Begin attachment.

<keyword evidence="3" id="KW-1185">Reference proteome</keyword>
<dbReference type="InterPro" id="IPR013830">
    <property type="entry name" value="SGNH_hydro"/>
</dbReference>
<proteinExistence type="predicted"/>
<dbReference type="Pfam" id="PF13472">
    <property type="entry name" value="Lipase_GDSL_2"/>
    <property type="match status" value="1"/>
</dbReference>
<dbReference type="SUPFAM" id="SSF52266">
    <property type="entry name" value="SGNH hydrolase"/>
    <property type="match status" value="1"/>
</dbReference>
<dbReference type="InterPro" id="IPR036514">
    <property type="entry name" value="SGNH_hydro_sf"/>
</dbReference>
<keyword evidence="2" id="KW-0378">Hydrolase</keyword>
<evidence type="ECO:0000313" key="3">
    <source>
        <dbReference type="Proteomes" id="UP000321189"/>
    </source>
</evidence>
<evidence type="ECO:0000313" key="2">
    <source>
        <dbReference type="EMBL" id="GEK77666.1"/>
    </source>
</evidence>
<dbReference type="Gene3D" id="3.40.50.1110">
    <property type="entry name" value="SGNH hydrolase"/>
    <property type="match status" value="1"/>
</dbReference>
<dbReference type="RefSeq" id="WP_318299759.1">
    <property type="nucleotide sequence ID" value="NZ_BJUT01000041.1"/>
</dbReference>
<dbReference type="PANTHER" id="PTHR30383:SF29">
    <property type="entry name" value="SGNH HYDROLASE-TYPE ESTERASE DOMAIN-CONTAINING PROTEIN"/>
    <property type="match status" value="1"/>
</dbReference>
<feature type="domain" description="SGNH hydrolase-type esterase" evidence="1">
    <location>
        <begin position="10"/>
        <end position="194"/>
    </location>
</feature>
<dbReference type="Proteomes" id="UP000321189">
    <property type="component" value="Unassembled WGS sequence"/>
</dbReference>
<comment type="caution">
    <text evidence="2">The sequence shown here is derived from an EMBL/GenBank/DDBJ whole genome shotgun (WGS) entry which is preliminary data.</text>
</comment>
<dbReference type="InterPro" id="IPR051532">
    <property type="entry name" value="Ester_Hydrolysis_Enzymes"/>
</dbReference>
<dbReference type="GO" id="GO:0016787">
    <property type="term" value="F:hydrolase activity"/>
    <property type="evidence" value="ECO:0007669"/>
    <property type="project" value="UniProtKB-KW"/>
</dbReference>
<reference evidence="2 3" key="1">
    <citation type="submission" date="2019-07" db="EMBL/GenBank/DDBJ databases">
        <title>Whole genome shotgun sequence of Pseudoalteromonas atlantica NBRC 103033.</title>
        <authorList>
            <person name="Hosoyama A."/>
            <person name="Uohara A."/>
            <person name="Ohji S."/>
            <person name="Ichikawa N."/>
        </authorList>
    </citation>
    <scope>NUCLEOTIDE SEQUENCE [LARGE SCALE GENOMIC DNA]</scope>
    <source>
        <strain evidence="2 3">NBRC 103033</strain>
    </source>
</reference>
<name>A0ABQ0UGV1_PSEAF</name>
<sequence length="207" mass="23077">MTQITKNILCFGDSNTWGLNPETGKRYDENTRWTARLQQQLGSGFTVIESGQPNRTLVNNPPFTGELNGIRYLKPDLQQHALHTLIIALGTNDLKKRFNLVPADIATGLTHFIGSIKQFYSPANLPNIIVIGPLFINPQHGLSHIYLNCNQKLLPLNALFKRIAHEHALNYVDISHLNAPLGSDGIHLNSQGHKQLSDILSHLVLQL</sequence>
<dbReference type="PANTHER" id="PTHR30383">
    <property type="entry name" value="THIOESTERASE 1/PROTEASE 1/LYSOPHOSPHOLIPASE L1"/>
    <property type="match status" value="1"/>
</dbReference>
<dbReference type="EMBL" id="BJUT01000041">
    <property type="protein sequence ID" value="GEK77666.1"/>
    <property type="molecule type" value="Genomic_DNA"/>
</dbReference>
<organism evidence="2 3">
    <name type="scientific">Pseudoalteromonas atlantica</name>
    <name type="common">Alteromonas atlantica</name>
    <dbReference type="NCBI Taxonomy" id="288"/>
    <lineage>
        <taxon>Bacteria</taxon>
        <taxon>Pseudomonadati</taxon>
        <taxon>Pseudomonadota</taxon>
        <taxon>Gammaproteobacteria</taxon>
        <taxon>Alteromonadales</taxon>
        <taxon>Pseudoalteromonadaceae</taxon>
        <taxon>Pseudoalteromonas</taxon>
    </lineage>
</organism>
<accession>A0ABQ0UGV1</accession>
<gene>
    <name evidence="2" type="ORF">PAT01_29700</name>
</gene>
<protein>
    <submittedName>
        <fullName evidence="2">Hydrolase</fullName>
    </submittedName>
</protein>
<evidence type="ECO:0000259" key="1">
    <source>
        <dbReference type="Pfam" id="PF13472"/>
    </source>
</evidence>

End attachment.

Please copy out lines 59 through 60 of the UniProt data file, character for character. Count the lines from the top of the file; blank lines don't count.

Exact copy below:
<reference evidence="2 3" key="1">
    <citation type="submission" date="2019-07" db="EMBL/GenBank/DDBJ databases">